Coronaviruses are also not thought to cause LRI in a similar way to RV. Their contribution has most likely been underestimated. A real boost for CV research came with SARS in 2003 [14]. Only in 2004 were two new types of CV detected, CV-NL63 and CV-HKU1, and they were not included in our test panel.

AV can persist in the tonsils for many months and therefore is very often involved in co-infections, making a statement on its role in the individual patient difficult [10]. AV and pathogens frequently involved in co-infections are more likely to be the responsible pathogen, if they are detected as the only pathogen.

Mpn occurs more frequently in local outbreaks than in widespread epidemics. The 1998/1999 epidemic in Denmark was also paralleled in our northern region (Andersen PH, EPI-News 46/1998, Earlier data from Denmark showed a changing epidemiological pattern [19]. In the last ey of the observation period, the highest Mpn incidence so far was registered in the northern and southern regions. In Denmark, the most recent widespread epidemic was reported in the ey 2004/2005, i.e., 1 year earlier (Andersen PH, EPI-News 12/2005,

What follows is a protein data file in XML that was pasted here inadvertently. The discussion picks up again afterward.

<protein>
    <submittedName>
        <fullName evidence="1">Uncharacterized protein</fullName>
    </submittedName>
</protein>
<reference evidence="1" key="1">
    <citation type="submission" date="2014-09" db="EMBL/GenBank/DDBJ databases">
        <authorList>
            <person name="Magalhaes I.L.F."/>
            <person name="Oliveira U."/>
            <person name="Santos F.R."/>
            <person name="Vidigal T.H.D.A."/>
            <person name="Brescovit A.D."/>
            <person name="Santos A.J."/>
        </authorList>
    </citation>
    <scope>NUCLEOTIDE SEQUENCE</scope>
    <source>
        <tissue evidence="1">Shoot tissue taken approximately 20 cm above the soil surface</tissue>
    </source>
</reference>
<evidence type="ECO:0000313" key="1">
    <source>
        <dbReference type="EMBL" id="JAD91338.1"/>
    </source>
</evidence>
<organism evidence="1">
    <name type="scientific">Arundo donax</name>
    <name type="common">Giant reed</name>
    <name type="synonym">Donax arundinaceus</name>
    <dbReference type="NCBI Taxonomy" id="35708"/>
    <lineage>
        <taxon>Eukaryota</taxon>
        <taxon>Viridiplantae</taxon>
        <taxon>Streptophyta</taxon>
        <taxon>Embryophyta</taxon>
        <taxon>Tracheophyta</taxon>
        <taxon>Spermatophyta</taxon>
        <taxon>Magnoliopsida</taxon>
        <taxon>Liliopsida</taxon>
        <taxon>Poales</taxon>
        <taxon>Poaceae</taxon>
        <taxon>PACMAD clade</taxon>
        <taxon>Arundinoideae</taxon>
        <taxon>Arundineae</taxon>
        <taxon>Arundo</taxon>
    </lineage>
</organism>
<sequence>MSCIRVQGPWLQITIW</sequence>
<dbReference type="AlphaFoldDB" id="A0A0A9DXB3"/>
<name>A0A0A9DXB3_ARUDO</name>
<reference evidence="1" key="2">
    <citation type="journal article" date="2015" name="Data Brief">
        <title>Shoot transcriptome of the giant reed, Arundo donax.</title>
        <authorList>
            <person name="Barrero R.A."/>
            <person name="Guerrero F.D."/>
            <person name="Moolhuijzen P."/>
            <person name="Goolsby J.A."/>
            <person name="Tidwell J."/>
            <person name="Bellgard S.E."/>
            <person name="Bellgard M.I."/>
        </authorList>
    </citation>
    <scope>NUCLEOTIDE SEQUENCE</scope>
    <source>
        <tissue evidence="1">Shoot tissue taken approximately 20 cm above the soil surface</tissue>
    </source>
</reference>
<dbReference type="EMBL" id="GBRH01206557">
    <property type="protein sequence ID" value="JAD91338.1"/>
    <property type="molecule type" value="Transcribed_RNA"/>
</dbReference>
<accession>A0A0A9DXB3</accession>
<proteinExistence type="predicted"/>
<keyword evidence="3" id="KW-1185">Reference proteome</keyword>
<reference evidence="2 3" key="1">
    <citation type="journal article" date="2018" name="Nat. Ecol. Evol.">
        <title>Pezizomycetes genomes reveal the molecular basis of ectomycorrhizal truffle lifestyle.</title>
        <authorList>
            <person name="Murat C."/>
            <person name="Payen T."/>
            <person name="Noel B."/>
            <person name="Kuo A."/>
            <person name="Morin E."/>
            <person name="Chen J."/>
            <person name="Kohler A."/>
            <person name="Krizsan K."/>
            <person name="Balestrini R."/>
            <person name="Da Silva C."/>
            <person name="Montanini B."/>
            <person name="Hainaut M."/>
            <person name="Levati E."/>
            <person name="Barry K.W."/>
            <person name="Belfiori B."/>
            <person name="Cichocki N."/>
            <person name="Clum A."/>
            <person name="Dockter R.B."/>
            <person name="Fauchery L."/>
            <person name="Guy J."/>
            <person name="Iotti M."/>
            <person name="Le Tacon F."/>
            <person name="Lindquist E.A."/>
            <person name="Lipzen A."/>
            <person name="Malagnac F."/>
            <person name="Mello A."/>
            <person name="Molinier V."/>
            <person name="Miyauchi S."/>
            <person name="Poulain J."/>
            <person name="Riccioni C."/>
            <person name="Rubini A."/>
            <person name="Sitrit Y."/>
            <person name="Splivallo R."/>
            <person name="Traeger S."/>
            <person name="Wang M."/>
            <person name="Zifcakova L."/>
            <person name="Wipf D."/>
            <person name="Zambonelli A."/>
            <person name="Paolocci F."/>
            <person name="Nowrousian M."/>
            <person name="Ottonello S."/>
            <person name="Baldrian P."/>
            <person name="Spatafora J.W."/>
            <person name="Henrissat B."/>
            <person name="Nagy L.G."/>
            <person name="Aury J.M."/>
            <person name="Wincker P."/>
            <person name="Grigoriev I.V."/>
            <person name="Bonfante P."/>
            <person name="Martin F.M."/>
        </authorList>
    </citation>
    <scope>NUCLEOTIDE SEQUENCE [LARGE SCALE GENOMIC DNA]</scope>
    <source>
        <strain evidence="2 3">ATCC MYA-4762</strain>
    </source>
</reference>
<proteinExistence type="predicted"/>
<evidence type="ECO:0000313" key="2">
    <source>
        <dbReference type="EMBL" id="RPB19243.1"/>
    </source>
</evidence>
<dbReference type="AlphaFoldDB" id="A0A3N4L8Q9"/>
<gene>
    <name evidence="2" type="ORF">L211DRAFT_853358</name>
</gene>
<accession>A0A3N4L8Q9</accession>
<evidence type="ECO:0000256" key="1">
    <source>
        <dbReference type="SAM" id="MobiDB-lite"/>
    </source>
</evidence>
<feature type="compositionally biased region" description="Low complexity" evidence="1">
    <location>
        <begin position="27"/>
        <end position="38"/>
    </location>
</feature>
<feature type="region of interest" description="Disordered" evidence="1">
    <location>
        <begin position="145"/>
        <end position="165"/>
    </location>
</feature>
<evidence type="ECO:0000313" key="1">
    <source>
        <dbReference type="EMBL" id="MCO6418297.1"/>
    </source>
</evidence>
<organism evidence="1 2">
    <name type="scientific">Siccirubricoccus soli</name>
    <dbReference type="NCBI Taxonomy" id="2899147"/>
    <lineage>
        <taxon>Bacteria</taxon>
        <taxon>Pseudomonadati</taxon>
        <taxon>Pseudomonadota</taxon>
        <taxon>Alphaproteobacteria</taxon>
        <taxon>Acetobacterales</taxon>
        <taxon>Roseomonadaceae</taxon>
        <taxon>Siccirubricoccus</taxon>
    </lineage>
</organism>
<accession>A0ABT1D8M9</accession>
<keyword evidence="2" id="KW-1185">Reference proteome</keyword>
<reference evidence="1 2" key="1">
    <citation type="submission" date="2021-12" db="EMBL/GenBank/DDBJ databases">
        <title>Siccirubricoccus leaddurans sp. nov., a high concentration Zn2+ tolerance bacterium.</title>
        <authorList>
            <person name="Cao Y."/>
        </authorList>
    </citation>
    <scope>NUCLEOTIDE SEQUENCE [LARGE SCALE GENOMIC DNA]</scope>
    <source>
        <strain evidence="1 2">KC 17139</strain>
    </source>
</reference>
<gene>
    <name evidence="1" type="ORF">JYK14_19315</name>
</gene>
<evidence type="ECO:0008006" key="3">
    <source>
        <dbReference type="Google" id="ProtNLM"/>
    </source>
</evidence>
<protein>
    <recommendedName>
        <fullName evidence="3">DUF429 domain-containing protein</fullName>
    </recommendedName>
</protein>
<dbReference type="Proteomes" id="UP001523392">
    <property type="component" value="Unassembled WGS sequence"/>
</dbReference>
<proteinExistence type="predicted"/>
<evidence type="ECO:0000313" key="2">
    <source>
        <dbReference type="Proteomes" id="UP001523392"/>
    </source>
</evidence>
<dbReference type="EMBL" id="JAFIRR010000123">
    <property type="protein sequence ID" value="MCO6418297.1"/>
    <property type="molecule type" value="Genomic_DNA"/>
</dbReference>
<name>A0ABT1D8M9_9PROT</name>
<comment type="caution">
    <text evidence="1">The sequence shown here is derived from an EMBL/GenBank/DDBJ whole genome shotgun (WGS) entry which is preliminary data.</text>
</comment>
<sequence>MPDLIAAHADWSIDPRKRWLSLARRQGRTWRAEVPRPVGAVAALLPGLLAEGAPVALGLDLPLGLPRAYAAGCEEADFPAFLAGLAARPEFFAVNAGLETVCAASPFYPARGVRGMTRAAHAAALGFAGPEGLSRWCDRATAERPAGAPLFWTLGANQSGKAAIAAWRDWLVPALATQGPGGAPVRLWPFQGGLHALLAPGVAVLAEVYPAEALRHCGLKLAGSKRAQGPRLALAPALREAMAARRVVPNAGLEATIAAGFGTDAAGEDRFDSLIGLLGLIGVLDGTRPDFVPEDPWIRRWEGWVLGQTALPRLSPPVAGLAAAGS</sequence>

The impact of Cpn based on sero-epidemiology has so far been highly over-estimated [27]. The same level of incidence as reported by us was demonstrated by CAPNETZ, another German research network on community-acquired pneumonia in adults (data presented at the meeting of the Deutschen Gesellschaft für Mikrobiologie und Hygiene 2005) and an extensive study based on PCR analysis from Greece revealed no cases [30]. Incorrectly assigned data regarding a high burden of disease for Mpn and Cpn implied a widespread macrolide use in pediatrics in Germany. This had severe consequences for medical practice, since macrolide-resistance in pneumococci is increasing to worrying proportions of over 35% of children under 5 years in Germany [26]. Arguments that the m-RT-PCR is not sensitive enough or that NPA is an unsuitable sample for detecting Cpn as an intracellular pathogen within epithelial cells, which are present in lower numbers in NPA compared to swab samples, can be refuted [35]. In the validation process, the 9v PCR was comparable to other PCRs and standard techniques [25].